So, how do you go about creating those easy-to-read, easy-to-pay, nice-looking invoices? The best recommendation we have is to use invoicing software. Good invoicing software makes it easy to create invoices, send them to clients, receive payments, and keep track of all the above.
There are a lot of options on the market, so here are some key criteria to watch for to help you choose the best invoice software for small business.
Your tools should be easy to use. This includes software—especially invoicing software. We’re dealing with money, after all.
The platform you choose should make it easy for you to create new invoices, address them to your customers, and send them out. It should also make it easy for you to see your outstanding invoices and get an idea of who owes you and how much.
Ultimately, as important as invoices are, they aren’t what brings in revenue—your products and services are. So, you want to spend as little time fiddling with invoices as possible so you can focus on building and enhancing those products and services.
Most—not all, but most—businesses have some sort of growth as a goal. This growth could involve new products, new clients, and new employees. It takes time to learn and integrate software into your workflows, so you want whatever solution you choose to grow with you.
Look for an invoicing platform that allows you to easily add new products and clients to your system and keep them organized. Your tools should also be able to grow with your team—some systems fall apart when there are too many hands in the pot.
Finally, your software should be able to grow with the amount of revenue you’re bringing in. Some platforms have limits or high fees that can cause problems as your income grows—you should double-check these things and avoid them where possible.
The best invoice app for small business should easily integrate with all of the other software and tools you use to operate your business. This is true of all software, but it’s especially important with invoicing, since customers may want to pay in a variety of ways.
Important integrations to watch for are other financial tools, such as PayPal and Venmo, as well as your bank account. This ensures that you can take payments in a variety of ways while using the same invoice format and interface.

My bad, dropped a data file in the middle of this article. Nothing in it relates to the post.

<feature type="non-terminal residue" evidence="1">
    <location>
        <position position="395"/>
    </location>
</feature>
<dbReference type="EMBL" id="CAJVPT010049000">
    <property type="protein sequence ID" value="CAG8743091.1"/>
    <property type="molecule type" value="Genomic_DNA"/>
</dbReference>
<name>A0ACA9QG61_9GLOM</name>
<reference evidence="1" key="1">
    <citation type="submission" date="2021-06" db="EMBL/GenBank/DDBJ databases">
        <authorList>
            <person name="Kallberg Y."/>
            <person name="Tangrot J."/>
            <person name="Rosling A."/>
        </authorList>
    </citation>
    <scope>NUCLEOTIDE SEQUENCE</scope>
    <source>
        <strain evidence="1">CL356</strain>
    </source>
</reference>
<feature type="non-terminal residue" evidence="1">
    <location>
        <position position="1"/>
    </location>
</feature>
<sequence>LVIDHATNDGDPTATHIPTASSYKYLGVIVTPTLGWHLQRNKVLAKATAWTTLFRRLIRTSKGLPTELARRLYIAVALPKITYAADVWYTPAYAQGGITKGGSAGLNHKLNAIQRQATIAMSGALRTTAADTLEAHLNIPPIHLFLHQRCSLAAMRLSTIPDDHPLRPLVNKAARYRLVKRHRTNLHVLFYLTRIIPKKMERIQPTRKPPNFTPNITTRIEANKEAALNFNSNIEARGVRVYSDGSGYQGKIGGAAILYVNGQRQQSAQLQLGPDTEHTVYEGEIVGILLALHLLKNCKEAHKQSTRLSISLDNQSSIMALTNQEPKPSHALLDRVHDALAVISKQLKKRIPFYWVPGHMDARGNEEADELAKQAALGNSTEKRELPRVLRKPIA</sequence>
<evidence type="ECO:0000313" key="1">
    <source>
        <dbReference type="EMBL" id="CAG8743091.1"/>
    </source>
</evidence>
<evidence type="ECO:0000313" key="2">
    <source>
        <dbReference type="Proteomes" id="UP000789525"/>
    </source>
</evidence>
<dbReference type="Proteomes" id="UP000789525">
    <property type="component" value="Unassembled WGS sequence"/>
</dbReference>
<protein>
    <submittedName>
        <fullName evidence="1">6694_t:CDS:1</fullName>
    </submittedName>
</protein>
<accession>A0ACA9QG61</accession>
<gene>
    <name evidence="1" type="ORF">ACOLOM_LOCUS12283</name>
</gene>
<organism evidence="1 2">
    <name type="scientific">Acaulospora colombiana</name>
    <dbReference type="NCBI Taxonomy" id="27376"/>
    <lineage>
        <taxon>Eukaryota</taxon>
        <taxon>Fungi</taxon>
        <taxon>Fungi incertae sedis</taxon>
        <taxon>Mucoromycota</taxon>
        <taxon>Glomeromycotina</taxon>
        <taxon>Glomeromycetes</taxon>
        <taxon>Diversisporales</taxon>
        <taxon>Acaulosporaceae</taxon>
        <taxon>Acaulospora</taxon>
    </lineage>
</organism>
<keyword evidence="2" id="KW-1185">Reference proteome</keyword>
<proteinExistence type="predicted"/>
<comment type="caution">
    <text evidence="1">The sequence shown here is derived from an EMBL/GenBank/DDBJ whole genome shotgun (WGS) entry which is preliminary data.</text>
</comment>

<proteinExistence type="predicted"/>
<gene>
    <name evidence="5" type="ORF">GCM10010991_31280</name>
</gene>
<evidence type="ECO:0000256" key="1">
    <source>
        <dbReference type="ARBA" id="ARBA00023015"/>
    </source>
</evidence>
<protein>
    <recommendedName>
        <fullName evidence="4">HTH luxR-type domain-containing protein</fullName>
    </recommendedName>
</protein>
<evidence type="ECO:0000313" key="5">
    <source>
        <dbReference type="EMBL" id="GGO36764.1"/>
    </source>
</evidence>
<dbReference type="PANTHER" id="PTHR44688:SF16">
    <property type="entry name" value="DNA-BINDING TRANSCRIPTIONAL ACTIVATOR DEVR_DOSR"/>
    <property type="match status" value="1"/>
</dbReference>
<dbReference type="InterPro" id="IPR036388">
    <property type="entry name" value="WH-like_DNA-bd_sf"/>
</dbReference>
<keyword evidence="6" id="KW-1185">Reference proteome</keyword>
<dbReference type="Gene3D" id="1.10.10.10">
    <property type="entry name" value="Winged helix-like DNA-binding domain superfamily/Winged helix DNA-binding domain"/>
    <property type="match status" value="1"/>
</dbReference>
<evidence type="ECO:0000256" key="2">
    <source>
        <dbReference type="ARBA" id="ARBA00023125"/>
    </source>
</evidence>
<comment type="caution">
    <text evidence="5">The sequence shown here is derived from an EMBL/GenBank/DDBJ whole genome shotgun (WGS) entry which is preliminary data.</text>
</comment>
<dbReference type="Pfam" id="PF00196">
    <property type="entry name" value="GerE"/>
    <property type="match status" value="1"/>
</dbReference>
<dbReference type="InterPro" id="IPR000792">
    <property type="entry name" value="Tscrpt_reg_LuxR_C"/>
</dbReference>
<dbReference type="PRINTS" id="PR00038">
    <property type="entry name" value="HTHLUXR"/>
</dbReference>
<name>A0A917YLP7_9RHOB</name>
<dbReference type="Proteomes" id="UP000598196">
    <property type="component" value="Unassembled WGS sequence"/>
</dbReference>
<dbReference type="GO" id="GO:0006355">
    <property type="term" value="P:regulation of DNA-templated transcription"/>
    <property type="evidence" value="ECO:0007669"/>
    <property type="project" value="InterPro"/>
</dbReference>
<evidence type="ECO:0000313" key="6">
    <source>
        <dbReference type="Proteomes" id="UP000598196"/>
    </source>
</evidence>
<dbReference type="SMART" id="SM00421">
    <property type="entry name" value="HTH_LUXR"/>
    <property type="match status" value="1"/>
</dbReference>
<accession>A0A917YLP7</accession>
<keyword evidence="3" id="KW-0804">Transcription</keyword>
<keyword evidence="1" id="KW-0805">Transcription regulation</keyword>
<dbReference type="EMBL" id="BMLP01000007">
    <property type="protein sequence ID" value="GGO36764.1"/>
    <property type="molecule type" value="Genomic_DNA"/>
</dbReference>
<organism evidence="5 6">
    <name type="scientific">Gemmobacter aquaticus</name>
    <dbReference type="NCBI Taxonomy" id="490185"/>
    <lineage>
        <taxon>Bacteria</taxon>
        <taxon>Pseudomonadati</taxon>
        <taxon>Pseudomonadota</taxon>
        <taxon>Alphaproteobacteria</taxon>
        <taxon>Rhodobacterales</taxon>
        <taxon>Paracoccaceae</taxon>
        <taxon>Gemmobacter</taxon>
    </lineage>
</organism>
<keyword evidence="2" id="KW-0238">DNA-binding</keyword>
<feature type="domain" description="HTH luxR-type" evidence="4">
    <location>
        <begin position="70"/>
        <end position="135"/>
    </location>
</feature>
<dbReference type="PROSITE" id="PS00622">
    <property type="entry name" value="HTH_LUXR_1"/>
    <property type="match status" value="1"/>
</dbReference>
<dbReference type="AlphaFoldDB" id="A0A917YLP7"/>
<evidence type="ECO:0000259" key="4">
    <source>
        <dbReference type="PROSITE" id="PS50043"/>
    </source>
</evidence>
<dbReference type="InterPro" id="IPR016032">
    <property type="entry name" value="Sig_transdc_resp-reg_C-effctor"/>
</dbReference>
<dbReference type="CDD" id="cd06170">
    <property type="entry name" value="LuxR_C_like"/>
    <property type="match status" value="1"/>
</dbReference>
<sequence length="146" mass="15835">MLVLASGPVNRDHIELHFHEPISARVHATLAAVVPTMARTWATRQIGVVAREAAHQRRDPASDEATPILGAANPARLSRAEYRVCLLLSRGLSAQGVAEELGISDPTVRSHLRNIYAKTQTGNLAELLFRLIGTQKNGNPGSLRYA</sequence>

Other integrations to consider are project management and time-tracking software, so you can easily log hours worked on a project. Debit and credit card processing platforms are also convenient, so you can accept those types of payments easily.
Your invoicing solution should have a strong mobile app. While you might not create every invoice on your phone, the ability to do so can be very handy in a pinch. It’s particularly useful if you’re visiting a customer and need to check the status of an invoice or generate a new one on the spot.
Finally, you’ll need to consider the cost of any platform that you’re looking at. Invoicing tools range from free to quite expensive. While sometimes the cost is justified, you also don’t want to pay unnecessarily for something when you can get by with a lower-cost alternative. Free is, of course, ideal—free invoicing software is most often bundled with other tools or software platforms, like banking or bookkeeping software.
There are some core pieces of information that your invoice should almost always include if you want them to be effective. Let’s walk through the main items.
The first thing to make sure to include on your invoice is your business’s contact information. For some, this will simply be your name—freelancers and other independent contractors, for example. For others, this might be a business name.